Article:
Weekly News Bites: Mini placentas, a new sauropod, and contrary COVID

Asia Research News monitors the latest research news in Asia. Some highlights that caught our attention this week are growing placenta organoids, a 90-million-year old fossil, and how COVID-19 can cause insomnia, but people were more relaxed during the emergency measures.

Even mild COVID infections may have long-lasting effects, with new research showing that it may be causing sleep problems. Researchers from Phenikaa University surveyed over 1 000 individuals with mild COVID-19 infections, discovering that more than 75% experienced insomnia. This is a much higher percentage than the general population reports.

Contrarily, teenagers in Tokyo may have been getting better sleep during the pandemic. The University of Tokyo found that the Tokyo teens’ brains grew during the first state of COVID emergency, suggesting that they felt less stressed than normal. It shows that being a teenager is stressful when even a pandemic seems to be a good break!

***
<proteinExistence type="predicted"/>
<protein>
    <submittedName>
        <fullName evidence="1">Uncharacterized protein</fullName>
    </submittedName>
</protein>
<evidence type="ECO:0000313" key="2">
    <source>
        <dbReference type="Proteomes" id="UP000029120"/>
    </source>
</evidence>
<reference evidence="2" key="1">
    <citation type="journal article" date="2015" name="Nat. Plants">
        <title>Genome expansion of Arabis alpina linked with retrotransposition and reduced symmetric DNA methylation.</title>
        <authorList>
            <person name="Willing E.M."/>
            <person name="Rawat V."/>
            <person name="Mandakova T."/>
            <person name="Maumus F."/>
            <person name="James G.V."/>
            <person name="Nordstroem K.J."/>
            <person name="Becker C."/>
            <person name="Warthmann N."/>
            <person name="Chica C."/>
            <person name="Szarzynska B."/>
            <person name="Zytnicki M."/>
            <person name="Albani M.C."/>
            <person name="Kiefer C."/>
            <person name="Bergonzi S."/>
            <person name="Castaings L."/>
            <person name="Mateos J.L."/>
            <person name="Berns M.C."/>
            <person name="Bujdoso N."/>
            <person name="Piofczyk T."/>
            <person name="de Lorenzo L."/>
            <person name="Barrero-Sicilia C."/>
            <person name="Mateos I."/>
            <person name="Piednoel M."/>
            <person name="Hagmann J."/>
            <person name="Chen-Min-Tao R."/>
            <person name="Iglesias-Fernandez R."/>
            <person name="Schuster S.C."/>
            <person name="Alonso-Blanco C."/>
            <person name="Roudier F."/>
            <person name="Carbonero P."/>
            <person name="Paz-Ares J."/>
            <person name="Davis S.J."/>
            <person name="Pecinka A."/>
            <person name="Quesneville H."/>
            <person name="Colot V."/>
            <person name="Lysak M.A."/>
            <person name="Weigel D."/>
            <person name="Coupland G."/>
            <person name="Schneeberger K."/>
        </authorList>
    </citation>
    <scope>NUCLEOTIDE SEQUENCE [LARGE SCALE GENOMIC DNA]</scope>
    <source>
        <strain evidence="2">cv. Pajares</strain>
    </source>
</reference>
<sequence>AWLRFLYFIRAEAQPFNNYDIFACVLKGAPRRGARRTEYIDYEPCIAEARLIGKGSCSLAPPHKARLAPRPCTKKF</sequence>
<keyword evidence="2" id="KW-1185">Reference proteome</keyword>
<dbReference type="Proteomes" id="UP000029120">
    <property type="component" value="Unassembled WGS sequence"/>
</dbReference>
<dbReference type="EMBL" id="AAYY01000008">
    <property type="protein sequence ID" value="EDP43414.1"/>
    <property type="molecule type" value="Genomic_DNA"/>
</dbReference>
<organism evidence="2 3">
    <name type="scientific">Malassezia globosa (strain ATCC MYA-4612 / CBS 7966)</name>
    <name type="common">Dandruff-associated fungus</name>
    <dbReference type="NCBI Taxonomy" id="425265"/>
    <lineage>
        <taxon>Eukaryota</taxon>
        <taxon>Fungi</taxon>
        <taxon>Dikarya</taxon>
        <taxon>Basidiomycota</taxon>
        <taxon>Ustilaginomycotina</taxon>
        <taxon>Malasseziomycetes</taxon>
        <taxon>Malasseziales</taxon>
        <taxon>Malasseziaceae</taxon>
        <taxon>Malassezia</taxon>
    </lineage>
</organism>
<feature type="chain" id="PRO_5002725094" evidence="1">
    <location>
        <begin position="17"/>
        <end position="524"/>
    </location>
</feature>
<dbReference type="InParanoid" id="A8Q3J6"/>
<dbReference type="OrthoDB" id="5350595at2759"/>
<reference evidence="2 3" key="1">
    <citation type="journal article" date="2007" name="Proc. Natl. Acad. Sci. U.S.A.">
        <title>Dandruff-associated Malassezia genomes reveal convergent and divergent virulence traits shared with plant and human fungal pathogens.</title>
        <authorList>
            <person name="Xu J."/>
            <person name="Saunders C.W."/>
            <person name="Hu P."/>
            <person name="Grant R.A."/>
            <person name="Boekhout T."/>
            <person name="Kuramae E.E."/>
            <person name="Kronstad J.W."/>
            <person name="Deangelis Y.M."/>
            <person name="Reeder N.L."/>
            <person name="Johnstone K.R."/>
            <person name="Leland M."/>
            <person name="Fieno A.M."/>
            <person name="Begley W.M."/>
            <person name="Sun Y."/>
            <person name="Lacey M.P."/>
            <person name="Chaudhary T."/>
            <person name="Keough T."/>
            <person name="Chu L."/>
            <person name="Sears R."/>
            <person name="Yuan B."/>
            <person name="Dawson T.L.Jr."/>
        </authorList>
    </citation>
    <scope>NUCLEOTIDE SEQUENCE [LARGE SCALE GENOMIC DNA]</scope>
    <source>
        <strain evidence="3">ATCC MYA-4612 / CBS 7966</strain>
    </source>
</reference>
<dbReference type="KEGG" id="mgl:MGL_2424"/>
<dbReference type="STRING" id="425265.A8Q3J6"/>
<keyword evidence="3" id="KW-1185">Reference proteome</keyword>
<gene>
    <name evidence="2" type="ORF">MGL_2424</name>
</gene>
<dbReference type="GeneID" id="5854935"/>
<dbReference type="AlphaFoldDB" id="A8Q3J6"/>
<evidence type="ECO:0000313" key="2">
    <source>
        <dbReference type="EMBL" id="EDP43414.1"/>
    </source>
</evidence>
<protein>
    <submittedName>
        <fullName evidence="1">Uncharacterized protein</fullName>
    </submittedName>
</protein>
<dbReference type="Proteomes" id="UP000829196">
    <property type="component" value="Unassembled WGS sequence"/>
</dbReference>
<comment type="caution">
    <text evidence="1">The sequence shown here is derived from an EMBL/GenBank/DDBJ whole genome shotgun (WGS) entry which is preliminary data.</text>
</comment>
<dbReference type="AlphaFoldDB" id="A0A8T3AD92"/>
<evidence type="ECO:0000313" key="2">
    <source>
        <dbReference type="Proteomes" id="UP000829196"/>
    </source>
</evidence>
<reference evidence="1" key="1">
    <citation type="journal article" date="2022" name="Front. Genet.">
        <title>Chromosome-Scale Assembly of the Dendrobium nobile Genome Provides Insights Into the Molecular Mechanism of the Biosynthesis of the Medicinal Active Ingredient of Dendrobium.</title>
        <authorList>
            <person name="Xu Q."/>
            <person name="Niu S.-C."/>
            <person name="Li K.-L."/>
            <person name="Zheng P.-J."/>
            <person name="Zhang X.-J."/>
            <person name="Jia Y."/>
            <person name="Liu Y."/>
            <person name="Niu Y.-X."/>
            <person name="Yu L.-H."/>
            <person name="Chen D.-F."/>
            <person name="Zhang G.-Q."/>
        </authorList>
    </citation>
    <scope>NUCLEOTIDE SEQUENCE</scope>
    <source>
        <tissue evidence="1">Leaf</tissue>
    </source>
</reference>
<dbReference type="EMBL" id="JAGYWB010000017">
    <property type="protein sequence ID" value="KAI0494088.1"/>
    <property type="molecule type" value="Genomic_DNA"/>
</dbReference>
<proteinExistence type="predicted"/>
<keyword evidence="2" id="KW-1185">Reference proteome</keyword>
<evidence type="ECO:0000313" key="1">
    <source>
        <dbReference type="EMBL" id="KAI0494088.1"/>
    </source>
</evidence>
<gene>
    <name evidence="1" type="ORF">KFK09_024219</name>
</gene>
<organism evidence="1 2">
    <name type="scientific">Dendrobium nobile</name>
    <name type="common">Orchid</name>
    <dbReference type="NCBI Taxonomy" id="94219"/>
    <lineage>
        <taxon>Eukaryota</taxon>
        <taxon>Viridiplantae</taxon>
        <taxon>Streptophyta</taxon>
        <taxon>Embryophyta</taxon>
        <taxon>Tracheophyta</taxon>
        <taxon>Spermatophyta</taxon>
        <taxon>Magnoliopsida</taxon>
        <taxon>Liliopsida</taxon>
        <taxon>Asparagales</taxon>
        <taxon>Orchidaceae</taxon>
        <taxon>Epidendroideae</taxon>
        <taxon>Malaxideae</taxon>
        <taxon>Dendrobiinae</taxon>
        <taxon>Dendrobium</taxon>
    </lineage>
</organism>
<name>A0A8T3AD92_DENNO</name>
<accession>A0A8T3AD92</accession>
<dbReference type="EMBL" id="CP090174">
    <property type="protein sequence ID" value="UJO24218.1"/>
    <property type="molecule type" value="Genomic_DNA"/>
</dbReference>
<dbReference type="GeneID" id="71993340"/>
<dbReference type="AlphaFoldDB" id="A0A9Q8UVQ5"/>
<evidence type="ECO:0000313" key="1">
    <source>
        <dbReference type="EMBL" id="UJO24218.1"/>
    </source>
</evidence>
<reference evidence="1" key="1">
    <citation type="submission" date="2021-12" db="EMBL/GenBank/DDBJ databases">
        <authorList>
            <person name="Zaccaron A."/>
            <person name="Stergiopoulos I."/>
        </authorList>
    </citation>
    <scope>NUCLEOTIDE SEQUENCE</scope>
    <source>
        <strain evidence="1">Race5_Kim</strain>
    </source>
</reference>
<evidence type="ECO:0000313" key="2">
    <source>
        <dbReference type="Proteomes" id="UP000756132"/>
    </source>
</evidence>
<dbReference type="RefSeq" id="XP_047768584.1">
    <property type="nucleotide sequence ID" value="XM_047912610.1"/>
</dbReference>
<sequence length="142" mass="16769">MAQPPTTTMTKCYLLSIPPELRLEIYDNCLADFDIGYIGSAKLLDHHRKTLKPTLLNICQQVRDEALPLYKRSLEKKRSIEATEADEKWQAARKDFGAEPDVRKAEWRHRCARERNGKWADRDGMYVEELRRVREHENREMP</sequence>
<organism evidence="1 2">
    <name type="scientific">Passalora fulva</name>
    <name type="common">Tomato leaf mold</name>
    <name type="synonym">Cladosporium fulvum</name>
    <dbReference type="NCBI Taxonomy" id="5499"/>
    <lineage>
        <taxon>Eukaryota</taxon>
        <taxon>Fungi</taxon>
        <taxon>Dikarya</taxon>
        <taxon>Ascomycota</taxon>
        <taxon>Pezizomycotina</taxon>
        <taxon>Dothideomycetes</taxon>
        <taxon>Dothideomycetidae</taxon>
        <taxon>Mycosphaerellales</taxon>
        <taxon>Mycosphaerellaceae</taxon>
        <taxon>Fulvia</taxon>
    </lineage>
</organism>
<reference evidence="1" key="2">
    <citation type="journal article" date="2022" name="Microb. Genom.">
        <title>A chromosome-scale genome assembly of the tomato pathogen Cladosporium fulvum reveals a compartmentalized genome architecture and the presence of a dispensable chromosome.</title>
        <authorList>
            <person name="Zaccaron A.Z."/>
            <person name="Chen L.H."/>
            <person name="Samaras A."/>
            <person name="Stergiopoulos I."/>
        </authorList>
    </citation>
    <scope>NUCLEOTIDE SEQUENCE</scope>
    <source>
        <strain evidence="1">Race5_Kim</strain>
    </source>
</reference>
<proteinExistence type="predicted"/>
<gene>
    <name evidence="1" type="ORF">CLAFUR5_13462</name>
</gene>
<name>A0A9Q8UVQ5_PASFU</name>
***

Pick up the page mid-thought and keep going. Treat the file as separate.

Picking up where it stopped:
90-million-year-old fossils found by Jiangxi Geological Museum, China University of Geosciences and Jiangxi Geological Survey and Exploration Institute belong to a new species of dinosaur. The Gandititan cavocaudatus was a titanosaurian sauropod, or long-necked dinosaur. This discovery gives some insights into titanosaurs in eastern Asia.

Studying the placenta is important but difficult as it does not have the same structure as animal placentas. Tokyo Medical and Dental University has overcome this hurdle and successfully grown miniature placenta organoids from stem cells. Among other functions, the placenta acts as a barrier and filter for the developing fetus, and so can be useful in studying the effects of drugs and medications.

In other women’s health news, research from Sungkyunkwan University shows the human papilloma virus (HPV) is not only a cause of cervical cancer but might also play a part in heart disease and stroke. According to their study, women with high-risk strains were more likely to die from both. The researchers advocate for closer monitoring of people with high-risk strains of HPV.